Four major UPS manufacturers that I can think of at the moment are APC,
    Powerware, Tripp-Lite, and Liebart. APC has more than half the market,
    but I would not say that they are always the best value for your
    money, and their lower-end equipment does not always last as long
    as some of the other manufacturers (but you would definitely
    want to look at APC if you were putting together a "911" call
    centre or other establishment combining high power with high
    availability.) There are hundreds of lesser-known UPS manufacturers,
    some of which produce excellent devices, and others of which
    don't. Shopping around can really pay off... but it can also take
    a long time to decide between multitudes of similar units with
    similar prices.
     
    Walter Roberson, Nov 22, 2003
    #2
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  3. Blake Patterson

    wesley Guest

    What are the current demands of the sump pump - both starting and running?
    (Starting current draw will be higher if shown as a separate item.) You
    would need a battery backup unit whose current abilities exceed the
    demands of the sump.

    From the APC web site:
    -------------------------------

    APC's Back-UPS line is designed for use with Computer-type loads only.
    They are not designed to be used with motor loads such as fish filters,
    air conditioning units, space heaters, vacuum cleaners or any other
    machinery.

    One potential issue is the start-up current draw for a motor can easily
    overload a UPS in the Back-UPS line. Secondly, these models of UPSs
    output a Stepped-Approximated sine wave when on battery. This waveshape,
    while ideal for computer-type equipment, is not particularly compatible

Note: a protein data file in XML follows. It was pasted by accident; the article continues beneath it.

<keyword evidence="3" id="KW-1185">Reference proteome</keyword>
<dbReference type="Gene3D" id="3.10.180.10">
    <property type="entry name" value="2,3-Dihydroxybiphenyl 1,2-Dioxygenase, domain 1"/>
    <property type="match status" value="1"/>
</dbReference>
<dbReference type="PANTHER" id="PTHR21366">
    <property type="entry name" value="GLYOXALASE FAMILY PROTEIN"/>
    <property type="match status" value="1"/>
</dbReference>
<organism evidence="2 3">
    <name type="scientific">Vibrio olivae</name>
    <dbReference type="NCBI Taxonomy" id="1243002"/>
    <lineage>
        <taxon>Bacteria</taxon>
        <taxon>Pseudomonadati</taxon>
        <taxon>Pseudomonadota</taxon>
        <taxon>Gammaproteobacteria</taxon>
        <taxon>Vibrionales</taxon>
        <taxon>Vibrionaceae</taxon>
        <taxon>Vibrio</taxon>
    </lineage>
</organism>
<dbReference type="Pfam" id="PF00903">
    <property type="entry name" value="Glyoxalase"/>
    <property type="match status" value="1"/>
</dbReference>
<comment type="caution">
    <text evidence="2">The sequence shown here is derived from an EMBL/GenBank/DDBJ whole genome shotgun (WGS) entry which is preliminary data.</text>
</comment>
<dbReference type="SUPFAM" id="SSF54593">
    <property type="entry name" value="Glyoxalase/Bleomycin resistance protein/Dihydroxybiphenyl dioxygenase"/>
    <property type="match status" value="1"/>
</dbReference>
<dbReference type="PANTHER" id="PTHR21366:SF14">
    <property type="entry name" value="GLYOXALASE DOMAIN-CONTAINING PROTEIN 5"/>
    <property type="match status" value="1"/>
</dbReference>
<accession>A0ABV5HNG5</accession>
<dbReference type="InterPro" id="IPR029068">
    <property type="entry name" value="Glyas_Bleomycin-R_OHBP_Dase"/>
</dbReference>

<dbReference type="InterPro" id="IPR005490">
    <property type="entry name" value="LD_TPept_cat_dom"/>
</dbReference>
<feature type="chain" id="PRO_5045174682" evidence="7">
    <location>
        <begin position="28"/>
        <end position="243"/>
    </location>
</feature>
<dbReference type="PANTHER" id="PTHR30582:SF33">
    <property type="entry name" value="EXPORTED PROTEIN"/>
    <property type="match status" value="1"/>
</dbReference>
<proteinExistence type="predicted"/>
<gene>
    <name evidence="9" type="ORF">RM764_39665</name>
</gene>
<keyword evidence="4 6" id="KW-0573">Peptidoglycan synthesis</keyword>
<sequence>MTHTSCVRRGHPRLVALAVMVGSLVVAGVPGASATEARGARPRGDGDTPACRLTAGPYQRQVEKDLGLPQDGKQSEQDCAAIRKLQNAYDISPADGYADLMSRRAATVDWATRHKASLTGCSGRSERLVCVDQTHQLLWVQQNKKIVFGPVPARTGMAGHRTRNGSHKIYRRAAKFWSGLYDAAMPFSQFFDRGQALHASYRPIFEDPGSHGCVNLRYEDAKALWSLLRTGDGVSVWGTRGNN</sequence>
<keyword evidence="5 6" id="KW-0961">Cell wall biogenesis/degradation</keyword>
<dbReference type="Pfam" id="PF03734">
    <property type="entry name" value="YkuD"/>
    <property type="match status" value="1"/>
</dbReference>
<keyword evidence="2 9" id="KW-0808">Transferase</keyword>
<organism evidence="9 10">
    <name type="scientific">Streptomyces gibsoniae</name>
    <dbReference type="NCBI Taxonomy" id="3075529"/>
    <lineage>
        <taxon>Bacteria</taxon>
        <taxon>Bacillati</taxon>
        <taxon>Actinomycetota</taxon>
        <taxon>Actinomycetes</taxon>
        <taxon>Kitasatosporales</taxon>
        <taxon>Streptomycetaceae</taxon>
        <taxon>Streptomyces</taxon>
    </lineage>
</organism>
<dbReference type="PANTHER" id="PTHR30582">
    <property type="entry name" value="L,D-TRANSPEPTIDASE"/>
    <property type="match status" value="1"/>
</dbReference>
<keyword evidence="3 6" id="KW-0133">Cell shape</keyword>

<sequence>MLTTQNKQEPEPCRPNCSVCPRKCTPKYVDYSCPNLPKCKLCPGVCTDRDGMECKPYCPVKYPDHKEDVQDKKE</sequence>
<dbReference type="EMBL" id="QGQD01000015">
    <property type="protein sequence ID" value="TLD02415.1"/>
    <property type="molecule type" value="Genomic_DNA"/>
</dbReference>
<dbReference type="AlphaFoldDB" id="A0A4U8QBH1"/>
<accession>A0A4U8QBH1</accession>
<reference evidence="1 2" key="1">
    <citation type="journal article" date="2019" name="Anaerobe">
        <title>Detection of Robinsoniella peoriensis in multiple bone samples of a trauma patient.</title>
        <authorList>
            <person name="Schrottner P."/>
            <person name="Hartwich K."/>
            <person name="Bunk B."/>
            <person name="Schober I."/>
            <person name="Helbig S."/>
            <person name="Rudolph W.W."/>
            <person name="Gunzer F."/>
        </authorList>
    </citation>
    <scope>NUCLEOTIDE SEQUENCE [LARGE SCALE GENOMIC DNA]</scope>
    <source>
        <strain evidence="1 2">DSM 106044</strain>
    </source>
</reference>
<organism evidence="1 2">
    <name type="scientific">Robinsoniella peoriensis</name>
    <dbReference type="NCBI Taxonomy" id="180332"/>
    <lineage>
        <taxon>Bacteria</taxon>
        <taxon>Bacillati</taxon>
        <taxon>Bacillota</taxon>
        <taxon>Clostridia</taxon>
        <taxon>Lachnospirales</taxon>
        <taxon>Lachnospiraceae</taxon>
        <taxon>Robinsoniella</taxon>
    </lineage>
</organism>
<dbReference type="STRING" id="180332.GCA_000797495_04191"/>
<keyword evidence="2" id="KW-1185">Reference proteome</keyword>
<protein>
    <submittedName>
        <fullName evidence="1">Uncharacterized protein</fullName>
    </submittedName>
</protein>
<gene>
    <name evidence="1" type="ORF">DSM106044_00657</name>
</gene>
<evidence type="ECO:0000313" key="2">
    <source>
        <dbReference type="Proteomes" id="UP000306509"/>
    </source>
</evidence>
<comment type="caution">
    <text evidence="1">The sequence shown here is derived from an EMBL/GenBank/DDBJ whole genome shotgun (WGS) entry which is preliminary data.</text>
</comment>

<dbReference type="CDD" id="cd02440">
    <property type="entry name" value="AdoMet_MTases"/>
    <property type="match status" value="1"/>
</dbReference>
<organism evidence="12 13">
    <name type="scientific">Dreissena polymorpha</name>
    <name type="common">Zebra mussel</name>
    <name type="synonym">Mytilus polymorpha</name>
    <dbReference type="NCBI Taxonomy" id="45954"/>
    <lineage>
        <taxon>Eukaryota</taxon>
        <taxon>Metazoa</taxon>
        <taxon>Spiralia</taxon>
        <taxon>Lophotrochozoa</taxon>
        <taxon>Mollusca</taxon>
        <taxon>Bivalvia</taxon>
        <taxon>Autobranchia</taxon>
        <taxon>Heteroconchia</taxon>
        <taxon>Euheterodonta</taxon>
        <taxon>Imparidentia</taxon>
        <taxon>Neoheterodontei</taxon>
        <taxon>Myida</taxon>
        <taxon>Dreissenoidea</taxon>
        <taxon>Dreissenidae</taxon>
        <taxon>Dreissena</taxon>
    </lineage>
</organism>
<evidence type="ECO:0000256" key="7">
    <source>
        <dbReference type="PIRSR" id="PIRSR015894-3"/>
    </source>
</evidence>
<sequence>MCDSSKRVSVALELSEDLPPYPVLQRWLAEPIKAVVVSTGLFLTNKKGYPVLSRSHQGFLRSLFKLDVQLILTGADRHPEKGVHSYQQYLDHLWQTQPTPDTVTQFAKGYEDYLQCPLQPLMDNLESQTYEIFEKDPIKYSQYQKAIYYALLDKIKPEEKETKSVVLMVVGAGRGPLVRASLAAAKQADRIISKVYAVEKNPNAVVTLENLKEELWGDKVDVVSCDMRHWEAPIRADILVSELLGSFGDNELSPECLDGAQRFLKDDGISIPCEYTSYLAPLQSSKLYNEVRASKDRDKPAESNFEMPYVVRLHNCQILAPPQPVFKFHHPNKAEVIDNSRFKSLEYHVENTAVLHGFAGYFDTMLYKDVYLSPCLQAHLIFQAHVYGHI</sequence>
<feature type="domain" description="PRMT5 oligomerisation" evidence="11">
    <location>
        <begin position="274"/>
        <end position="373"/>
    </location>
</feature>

with most motor loads. The result may be that motor runs very slowly,
    erratically, or not at all when the UPS is on battery.

    To protect this type of equipment, APC recommends first determining the
    appropriate size UPS for the motor load in question. Ensure that the Volt
    Amp rating of the UPS is sufficient to handle the start-up inrush current
    draw of the motor. Secondly, select a UPS which outputs a Pure Sine Wave
    when on battery, such as a Smart-UPS (minimum of a SU700), Matrix-UPS, or
    Symmetra Power Array.
    --------------------------------
     
    wesley, Nov 22, 2003
    #3
  4. Blake Patterson

    B'ichela Guest

    An electric motor takes 2 times the running current at start.
    so if it takes 2A at 120VAC during a normal run. the peak demand on
    each start is 4A at 120VAC. Therfere you need to rate your UPS for
    the inrush. not the normal run. Some people suggest basing at 3x the
    normal run current or 6A! which I feel is actuallly not a bad Idea for
    a UPS especially if the pump cycles often. Based on the rough numbers
    of V*A (Volt Amperes) we come out with 6 * 120 = 720va. A good UPS for
    this would be AT least 1400VA. to give plenty of runtime while your
    Natural Gas or Diesel generator is comming up to speed. (automated
    transfer switches assumed.) Another idea is to use a trace inverter
    that works very similar to a UPS without the nice casing. it produces
    the voltage from the seperate batteries but is charged from the genset
    or the mains when available, these have the advantages to synchronizing
    with the frequency of the genset/mains to provide good line control.
    These can be powerful enough to run your whole computer system during a
    bad blackout.


    --
    From the Desk of the Sysop of:
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    Telephone 860-738-7176 300-33.6kbps Telnet://pinkrose.net.dhis.org
    The New Cnews maintainer
    B'ichela
     
    B'ichela, Nov 22, 2003
    #4
  5. Blake Patterson

    Al Dykes Guest

    (comp.sys.sgi.misc pruned from list)

    I suggest you look in a Marine (boating) supply place for a 12V sump
    pump, a big deep-discharge battery, and a battery charger (one designed to
    maintain charge, not a fast-charge model from the Automobile parts place.)
    This will be cheaper and the salesman may actually know how to calculate
    the optimal size pump and battery for you.
     
    Al Dykes, Nov 23, 2003
    #5
  6. Blake Patterson

    David Lesher Guest


    You are better off to buy a small marine sump pump and use it as
    needed.

    The 13.8 vdc may come from an in-place battery or extended for car
    in the dtiveway.
     
    David Lesher, Nov 23, 2003
    #6